Cervical Cancer Home > Symptoms of Cervical Cancer

There are usually no early symptoms of cervical cancer, which is why cervical cancer screenings are so important. When cervical cancer becomes worse, symptoms can develop. These signs and symptoms can include abnormal vaginal bleeding, bleeding that occurs between regular menstrual periods, and menstrual bleeding that lasts longer and is heavier than usual.

An Introduction to the Signs and Symptoms of Cervical Cancer

Cervical cancer usually develops slowly over time, which means that before cancer appears in the cervix, the cells of the cervix go through changes known as dysplasia (precancerous changes). During dysplasia, cells that are not normal begin to appear in the cervical tissue. Later, cancer cells start to grow and spread more deeply into the cervix and to surrounding areas.

Early Cervical Cancer Symptoms

There are usually no early cervical cancer symptoms, which is why cervical cancer screenings are so important. Regular cervical cancer screenings allow doctors to see early changes in the cervix that could be signs of cervical cancer. It is important to note that pain is not an early cervical cancer symptom. Therefore, patients should not to wait to feel pain before seeing a doctor.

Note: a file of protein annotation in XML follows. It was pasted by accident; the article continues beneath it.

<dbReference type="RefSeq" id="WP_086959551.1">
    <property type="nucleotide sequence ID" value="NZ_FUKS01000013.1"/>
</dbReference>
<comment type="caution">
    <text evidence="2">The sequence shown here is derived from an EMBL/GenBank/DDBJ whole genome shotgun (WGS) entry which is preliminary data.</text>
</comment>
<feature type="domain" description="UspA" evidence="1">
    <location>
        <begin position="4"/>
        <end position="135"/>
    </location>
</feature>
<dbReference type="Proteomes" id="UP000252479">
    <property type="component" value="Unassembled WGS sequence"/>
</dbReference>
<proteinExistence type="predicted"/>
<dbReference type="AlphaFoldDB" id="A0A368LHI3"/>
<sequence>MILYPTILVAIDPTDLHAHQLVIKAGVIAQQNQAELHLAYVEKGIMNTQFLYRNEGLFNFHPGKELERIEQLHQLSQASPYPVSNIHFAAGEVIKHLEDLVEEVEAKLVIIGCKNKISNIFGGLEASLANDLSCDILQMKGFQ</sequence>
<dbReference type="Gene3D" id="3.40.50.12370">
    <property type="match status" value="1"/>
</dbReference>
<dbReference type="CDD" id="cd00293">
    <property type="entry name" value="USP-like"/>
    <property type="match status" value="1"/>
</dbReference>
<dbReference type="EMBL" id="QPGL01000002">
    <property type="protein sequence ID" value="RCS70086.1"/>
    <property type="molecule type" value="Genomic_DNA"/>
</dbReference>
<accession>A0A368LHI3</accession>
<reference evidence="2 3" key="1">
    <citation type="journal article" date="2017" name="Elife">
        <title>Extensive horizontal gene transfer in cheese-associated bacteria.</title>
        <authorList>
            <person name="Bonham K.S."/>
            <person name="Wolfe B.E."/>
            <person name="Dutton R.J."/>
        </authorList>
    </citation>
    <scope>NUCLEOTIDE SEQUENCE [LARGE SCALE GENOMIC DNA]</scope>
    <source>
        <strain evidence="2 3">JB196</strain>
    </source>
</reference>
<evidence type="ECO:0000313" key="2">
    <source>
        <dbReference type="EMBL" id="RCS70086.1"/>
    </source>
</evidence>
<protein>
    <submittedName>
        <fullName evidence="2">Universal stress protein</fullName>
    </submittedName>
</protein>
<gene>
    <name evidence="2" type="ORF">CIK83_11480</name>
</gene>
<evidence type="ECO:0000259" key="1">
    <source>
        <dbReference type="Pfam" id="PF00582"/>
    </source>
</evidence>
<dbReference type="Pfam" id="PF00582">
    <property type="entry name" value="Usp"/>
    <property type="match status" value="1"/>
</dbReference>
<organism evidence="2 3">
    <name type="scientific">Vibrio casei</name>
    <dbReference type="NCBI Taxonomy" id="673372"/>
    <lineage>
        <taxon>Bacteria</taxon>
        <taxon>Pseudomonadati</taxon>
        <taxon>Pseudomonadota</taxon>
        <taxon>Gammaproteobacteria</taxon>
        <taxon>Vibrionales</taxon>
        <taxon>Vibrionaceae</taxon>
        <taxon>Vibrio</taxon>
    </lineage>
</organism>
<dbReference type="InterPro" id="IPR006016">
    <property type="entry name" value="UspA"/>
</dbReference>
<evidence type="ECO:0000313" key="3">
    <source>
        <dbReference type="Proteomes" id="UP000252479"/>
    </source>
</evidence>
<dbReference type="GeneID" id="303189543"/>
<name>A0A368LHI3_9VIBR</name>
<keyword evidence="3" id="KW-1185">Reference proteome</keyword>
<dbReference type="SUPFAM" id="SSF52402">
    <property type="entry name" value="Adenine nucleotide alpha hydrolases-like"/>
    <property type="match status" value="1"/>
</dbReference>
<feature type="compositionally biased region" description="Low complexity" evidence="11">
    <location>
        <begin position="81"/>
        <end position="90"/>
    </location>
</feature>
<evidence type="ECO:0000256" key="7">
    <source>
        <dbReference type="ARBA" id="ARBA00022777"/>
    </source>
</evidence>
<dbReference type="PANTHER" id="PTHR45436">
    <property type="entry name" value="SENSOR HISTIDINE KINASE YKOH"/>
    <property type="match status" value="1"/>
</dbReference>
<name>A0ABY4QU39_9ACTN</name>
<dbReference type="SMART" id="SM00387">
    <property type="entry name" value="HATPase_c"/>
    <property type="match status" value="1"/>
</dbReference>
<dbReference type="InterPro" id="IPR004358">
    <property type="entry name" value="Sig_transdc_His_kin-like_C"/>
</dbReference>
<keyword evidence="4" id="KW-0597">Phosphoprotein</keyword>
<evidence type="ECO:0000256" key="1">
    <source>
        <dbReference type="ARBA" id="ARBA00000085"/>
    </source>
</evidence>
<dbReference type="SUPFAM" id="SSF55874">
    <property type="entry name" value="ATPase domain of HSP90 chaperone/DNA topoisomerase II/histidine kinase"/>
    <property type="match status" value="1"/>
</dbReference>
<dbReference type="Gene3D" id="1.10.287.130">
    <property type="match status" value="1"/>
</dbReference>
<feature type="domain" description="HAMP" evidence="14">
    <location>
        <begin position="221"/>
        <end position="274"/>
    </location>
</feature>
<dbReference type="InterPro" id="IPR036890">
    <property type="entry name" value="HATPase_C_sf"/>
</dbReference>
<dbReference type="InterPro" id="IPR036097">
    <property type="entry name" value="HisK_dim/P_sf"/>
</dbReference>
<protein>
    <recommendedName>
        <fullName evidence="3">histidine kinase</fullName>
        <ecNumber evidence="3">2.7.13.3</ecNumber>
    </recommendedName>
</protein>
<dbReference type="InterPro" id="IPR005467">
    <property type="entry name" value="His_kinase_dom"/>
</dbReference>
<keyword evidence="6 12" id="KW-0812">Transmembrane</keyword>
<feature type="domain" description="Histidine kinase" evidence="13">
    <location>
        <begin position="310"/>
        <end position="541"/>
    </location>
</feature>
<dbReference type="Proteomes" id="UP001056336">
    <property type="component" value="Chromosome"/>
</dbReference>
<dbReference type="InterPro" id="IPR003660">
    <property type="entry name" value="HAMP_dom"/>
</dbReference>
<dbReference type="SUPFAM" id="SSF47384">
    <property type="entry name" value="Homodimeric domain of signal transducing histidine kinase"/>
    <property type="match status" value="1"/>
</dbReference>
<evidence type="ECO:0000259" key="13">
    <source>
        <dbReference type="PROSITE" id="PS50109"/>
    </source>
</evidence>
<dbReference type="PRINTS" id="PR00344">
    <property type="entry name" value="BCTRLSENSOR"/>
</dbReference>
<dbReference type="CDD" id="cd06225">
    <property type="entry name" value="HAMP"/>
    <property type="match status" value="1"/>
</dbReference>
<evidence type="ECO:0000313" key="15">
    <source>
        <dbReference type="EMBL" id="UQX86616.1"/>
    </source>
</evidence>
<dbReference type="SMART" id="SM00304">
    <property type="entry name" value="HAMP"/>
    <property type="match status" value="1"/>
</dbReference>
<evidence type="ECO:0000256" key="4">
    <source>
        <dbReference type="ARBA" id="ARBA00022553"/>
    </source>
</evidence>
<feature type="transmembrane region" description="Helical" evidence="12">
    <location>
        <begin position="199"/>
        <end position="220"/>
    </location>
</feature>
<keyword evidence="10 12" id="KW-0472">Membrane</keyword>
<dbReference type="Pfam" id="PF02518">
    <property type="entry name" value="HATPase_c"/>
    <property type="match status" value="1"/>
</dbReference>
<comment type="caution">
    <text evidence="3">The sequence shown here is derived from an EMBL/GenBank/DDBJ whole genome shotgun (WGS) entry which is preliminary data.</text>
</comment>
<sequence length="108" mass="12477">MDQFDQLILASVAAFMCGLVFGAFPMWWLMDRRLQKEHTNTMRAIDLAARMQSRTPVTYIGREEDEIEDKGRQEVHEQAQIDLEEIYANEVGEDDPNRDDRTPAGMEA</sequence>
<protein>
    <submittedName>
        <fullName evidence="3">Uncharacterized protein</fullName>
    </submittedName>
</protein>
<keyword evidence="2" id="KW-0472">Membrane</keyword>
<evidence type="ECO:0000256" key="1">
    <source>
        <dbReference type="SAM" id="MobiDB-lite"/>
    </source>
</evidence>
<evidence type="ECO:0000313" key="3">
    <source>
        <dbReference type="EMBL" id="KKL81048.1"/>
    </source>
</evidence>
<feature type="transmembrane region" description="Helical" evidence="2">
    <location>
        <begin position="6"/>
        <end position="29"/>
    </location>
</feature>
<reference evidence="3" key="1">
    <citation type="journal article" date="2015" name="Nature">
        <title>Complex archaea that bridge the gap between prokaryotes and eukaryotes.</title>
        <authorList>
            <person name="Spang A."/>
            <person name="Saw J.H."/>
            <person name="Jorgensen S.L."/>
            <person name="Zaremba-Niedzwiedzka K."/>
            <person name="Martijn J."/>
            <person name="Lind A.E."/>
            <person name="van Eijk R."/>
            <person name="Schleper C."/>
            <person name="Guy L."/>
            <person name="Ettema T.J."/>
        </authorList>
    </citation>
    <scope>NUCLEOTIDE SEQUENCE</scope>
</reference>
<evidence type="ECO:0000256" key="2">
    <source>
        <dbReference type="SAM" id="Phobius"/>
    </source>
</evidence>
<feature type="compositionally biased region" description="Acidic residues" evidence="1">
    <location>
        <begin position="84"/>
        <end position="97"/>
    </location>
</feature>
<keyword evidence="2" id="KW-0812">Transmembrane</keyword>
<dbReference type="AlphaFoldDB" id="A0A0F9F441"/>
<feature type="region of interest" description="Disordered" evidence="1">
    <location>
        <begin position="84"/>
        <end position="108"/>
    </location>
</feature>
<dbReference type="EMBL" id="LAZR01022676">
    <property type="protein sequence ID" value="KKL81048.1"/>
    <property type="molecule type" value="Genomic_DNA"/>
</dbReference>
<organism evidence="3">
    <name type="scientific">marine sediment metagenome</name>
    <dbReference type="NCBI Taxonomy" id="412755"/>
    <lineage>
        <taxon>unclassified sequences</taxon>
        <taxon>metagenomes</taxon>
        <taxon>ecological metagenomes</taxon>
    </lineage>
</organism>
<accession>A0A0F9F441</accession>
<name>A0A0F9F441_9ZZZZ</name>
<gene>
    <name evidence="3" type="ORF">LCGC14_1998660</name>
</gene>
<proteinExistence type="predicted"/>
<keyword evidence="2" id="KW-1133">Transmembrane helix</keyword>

(Click Early Symptoms of Cervical Cancer for more information.)

Serious Symptoms

When cervical cancer becomes worse, women may notice one or more of these symptoms:
  • Abnormal vaginal bleeding
  • Bleeding that occurs between regular menstrual periods
  • Bleeding after sexual intercourse, douching, or a pelvic exam
  • Menstrual periods that last longer and are heavier than before
  • Bleeding after menopause
  • Increased vaginal discharge
  • Pelvic pain
  • Pain during sexual intercourse.

Summary of the Symptoms of Cervical Cancer

Infections or other health problems may also cause the same symptoms as cervical cancer. Therefore, women who have possible symptoms of cervical cancer should tell their doctor so that problems can be diagnosed and treated as early as possible.
Written by/reviewed by:
Last reviewed by: Arthur Schoenstadt, MD
Last updated/reviewed:
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